Septal Regulation of the Hippocampal -- Entorhinal Network: Memory Formation and Failure
J. J. Chrobak A. L. Vi G. Buzsäki Rutgers University
A limbic forebrain network that includes septal, hippocampal, and entorhinal neurons supports the mammalian brain's ability to make memories. Considerable evidence demonstrates that this network supports only certain kinds of memory and only for certain durations ( Isaacson, 1975; Squire, 1992). Highly processed sensory information is channeled into the hippocampus via the entorhinal cortex (EC). This cortical input provides the hippocampus with multimodal representations of ongoing sensory events or episodes. These representations may then be integrated with information about the organism's internal (limbic) environment, from brainstem, hypothalamic, and septal neurons, which are channeled via the fimbria-fornix and supracallosal fibers to the hippocampus and EC. The hippocampus thus serves as an interface for integrating multimodal sensory representations with information about the emotive state of the organism (see Isaacson, 1982). This interface would seem to be a logical antecedent for the role of this network in forming memories of recent, spatiotemporally unique, sensory events.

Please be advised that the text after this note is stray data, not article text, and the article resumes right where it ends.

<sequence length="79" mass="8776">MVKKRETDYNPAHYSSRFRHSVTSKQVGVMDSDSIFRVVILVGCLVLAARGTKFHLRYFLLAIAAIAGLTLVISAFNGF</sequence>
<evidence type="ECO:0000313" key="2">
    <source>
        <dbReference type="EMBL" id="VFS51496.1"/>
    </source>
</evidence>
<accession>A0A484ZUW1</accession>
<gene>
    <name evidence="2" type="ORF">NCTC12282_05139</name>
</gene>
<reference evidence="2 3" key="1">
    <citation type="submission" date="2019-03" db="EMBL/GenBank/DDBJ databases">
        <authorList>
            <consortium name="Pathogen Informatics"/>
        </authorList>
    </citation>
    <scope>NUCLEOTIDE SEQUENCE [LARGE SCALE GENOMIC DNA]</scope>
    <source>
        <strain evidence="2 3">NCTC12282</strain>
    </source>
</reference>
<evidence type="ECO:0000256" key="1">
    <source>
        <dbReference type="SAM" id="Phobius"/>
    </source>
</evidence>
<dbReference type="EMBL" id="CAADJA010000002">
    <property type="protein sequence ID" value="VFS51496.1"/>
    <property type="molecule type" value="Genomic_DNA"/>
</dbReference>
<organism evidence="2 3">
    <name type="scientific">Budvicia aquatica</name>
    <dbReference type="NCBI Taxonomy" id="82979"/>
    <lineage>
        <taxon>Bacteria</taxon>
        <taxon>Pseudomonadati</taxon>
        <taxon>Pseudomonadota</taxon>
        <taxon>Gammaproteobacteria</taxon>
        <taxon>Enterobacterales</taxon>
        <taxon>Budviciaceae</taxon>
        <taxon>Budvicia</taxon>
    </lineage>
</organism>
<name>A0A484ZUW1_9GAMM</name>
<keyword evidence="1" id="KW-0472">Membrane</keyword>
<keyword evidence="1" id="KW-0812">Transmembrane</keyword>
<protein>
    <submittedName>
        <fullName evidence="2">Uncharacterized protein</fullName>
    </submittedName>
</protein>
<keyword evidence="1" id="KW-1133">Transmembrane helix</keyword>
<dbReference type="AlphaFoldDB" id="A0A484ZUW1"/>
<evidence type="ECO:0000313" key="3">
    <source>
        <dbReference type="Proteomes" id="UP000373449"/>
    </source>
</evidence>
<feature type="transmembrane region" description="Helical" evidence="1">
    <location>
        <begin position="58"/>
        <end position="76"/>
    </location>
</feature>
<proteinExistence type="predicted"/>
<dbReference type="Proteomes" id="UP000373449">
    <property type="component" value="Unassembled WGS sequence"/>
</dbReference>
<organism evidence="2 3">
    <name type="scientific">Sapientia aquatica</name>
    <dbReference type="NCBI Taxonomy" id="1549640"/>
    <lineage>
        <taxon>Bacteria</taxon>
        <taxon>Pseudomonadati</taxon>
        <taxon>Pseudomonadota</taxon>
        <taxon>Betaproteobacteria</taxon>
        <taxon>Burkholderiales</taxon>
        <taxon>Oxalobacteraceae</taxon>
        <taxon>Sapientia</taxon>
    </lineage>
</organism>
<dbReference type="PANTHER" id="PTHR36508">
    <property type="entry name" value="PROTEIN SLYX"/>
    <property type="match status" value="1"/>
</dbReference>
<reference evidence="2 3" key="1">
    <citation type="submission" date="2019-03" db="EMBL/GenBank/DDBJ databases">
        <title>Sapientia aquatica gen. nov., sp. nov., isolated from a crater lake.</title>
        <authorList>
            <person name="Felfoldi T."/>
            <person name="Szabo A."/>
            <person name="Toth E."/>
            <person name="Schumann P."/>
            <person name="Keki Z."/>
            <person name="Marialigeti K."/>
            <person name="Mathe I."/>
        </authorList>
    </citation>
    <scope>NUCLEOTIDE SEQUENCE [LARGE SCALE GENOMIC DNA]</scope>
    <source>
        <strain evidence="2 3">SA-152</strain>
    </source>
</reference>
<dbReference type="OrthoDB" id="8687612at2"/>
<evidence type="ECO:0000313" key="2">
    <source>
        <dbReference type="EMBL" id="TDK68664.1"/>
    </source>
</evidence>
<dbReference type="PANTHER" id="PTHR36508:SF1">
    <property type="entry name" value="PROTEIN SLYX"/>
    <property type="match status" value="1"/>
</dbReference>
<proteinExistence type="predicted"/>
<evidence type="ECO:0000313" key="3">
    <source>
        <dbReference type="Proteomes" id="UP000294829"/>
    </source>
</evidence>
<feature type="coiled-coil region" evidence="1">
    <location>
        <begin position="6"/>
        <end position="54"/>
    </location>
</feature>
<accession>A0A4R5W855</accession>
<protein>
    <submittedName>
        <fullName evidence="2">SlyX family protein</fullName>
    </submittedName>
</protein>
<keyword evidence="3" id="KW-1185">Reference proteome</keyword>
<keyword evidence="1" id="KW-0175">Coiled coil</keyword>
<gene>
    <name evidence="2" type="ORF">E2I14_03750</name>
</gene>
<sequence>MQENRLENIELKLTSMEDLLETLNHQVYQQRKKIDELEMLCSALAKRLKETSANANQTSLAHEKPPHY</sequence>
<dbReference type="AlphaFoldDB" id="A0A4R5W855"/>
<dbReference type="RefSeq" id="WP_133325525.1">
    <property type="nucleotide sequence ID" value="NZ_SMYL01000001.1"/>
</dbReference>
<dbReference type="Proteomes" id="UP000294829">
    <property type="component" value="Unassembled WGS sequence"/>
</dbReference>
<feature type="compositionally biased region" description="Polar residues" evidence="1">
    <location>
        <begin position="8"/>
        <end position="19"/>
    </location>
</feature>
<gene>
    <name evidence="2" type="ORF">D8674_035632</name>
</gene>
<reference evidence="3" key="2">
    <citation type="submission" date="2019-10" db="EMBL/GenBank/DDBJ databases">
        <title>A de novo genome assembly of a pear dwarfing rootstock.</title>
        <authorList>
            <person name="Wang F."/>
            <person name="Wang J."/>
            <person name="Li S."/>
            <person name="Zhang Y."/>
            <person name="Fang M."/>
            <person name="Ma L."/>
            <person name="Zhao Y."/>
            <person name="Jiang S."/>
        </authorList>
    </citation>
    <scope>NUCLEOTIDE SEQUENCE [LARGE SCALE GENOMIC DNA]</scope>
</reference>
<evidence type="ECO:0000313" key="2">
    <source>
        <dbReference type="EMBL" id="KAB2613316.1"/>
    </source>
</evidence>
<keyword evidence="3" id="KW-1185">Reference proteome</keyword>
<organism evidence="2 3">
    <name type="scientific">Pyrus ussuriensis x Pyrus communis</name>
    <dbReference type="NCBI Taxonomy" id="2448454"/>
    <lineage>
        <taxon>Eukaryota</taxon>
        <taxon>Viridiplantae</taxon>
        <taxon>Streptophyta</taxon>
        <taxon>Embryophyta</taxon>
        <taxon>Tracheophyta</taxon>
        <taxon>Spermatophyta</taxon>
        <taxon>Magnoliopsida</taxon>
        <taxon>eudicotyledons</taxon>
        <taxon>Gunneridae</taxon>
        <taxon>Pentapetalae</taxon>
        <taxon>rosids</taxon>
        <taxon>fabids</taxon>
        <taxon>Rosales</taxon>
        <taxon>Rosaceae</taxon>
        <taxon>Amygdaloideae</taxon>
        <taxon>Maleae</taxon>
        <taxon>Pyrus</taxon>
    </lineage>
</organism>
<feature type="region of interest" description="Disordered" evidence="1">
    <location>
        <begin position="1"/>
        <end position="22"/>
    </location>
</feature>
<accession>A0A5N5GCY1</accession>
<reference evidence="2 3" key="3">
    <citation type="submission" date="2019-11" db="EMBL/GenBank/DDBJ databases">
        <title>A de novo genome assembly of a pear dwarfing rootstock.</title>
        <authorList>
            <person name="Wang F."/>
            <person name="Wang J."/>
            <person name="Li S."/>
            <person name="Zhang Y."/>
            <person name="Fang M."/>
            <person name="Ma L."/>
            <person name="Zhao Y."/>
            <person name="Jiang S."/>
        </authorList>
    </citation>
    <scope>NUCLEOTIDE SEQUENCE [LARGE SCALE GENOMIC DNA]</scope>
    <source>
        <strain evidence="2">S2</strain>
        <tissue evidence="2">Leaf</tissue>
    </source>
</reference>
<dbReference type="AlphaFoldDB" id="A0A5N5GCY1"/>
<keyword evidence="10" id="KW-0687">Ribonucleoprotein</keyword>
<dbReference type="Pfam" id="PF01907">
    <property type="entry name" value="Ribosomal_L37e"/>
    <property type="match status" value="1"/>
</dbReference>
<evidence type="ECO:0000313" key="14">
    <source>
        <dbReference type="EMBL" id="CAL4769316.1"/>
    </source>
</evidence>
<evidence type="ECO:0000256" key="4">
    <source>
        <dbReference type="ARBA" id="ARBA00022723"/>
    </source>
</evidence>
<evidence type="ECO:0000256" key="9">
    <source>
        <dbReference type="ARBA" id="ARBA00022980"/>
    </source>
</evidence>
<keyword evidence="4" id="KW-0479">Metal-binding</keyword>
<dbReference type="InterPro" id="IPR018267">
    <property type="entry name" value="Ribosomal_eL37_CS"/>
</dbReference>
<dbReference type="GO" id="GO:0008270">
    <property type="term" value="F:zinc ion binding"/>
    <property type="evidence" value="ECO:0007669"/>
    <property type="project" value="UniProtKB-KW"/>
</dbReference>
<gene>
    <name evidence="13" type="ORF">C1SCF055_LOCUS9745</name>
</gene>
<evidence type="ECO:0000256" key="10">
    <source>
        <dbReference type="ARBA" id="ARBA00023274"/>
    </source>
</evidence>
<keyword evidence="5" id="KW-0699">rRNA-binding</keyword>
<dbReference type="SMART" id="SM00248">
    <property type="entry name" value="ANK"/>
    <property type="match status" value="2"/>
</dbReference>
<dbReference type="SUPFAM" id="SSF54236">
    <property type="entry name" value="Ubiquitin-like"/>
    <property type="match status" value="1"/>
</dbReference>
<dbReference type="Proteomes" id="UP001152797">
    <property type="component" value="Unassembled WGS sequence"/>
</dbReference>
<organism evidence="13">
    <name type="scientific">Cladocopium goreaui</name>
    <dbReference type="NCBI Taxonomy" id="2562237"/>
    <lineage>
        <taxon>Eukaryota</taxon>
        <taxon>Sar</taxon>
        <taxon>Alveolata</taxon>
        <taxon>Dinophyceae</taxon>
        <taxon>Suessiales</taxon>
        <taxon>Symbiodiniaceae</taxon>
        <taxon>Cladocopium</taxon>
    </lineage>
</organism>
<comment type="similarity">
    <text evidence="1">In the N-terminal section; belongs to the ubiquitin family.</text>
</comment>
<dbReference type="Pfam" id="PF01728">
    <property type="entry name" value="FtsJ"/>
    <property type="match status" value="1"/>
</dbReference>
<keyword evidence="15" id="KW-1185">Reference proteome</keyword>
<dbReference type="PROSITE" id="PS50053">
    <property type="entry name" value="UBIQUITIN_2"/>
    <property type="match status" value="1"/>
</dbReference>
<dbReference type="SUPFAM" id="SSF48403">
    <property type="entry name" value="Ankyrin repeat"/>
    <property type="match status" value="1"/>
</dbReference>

The hippocampal-entorwnal network seems to serve a dual role in the formation of memories. "The hippocampal formation appears to play a role in assessing the relevance or significance of newly processed sensory stimuli, then exerts an equally significant role in determining whether they be registered in other parts of the cortex" ( Van Hoesen, Hyman, & Damasio, 1991, pp. 2-3). The network would seem to be involved in the initial encoding and subsequent consolidation of recent memories.